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Watch: Big-bang physicist learns he got it right in emotional video

In the video above, you can watch as a physicist learns that his theory of how the universe began was right after all — 30 years after he first proposed it. 

His reaction moves from disbelief, to joy, to gratefulness, and I promise it will make you smile.

The video comes to us courtesy of Stanford University's publicity department, which had the foresight to follow assistant professor of physics Chao-Lin Kuo as he delivered the good news to another physics professor, Andrei Linde, who first proposed his theory of "new inflation" in the early 1980s.

Kuo is part of a team of researchers that used a radio telescope at the South Pole to find the first direct evidence to support Linde's theory. The evidence came from a specific pattern of waves in the faint glow left over from the Big Bang.

MORE: Evidence of young universe's growth spurt is discovered

Kuo and his colleagues shared their discovery with the world in a news conference  Monday morning, but a few days earlier, Kuo shared the news with Linde directly.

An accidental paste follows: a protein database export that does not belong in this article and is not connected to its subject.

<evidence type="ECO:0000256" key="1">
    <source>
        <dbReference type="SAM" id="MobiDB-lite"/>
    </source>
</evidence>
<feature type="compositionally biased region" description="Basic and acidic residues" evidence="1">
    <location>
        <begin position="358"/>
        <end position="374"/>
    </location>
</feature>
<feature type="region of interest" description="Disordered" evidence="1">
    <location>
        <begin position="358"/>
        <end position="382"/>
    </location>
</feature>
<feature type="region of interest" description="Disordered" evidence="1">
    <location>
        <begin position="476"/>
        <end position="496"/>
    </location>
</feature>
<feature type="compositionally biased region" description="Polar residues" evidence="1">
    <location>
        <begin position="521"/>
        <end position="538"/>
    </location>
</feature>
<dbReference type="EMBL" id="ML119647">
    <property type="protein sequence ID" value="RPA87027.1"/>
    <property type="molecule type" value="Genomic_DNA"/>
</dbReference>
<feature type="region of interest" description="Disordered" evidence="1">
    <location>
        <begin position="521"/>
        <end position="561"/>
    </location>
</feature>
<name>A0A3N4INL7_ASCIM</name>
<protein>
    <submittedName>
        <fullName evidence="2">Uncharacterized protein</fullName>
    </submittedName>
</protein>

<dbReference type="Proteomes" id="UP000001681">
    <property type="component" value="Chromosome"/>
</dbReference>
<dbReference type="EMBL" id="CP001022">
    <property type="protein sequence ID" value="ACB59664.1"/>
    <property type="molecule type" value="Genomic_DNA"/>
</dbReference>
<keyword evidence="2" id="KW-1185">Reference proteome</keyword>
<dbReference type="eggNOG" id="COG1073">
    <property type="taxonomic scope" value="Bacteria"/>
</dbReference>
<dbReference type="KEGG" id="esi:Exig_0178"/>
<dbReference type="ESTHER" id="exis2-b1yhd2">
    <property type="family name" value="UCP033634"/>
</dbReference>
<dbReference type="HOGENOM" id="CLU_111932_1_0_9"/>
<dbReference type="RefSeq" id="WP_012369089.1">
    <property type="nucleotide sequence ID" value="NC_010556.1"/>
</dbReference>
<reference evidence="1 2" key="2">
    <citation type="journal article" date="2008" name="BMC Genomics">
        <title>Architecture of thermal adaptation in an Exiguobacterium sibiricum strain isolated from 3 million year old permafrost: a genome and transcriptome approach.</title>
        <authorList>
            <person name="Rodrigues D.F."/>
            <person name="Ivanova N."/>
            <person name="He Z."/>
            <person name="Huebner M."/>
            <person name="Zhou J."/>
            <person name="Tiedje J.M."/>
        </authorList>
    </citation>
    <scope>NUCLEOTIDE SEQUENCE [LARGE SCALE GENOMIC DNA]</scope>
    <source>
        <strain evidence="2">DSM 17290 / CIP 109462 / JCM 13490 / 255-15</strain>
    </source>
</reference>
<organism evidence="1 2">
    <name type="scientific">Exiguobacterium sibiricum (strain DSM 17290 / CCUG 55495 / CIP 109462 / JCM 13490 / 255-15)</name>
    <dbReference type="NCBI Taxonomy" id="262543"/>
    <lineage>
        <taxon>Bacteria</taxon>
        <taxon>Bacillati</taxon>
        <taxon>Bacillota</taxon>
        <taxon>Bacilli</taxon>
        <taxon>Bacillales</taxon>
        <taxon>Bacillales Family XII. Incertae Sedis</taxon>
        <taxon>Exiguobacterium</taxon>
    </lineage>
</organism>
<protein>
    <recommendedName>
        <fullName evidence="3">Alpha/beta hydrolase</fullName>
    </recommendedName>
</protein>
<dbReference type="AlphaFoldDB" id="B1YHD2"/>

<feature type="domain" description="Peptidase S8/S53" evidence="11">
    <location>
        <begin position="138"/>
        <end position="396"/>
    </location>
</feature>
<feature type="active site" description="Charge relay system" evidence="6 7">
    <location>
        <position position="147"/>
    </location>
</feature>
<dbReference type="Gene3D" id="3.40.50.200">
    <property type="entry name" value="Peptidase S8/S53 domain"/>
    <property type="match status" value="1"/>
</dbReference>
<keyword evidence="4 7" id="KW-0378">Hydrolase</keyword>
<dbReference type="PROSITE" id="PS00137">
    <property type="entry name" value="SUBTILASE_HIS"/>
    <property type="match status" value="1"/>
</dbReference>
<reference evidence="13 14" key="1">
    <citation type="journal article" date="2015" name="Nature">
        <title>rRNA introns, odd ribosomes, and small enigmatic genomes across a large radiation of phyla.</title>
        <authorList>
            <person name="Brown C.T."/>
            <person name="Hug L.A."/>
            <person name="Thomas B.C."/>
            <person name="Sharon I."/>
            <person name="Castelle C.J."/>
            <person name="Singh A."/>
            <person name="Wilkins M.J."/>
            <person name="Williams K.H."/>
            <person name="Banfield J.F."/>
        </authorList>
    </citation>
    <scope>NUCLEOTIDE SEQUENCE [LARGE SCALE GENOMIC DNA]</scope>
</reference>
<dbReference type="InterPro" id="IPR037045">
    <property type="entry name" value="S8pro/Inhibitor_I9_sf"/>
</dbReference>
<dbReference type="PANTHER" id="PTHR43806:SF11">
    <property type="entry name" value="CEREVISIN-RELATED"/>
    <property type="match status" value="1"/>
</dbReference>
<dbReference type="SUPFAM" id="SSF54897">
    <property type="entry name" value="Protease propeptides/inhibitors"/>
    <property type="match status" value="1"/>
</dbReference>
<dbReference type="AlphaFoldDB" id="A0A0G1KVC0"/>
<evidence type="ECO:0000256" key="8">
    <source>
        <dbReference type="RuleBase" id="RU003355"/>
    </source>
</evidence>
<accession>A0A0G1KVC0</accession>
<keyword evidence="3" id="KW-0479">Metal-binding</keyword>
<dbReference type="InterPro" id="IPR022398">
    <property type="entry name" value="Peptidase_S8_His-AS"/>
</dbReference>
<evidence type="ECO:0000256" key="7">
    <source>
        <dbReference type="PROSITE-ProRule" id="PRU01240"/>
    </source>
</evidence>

In the video, Kuo knocks on Linde's door, which is opened by the older physicist and his wife, smiling.

"So I have a surprise for you," Kuo says, and then he gets right to the point. "It's 5 sigma, r at point two."

Linde and his wife's faces fall.

It may sound like gibberish to you, but what Kuo is telling them in science speak is that there is only a 1 in 3.5-million chance that the discovery was a fluke (5 sigma), and that the signal they found, which they expected to be r at less than .11 was actually r at .2 — much stronger than they expected. 

Linde's wife, Renapa Kallosh, who is also physicist, breathes "The discovery?" and then moves to hug Kuo, but Linde needs to hear the news over and over again. 

"Five sigma, clear as day, r at point two," says Kuo. 

Later, as Kuo opens a bottle of wine, Linde says that when the doorbell rang Kallosh said it was probably a delivery, and asked if he had ordered anything.

"Yeah, I ordered it 30 years ago," he says. "It finally arrived."

If you love science, and scientists, follow me on Twitter for more like this.

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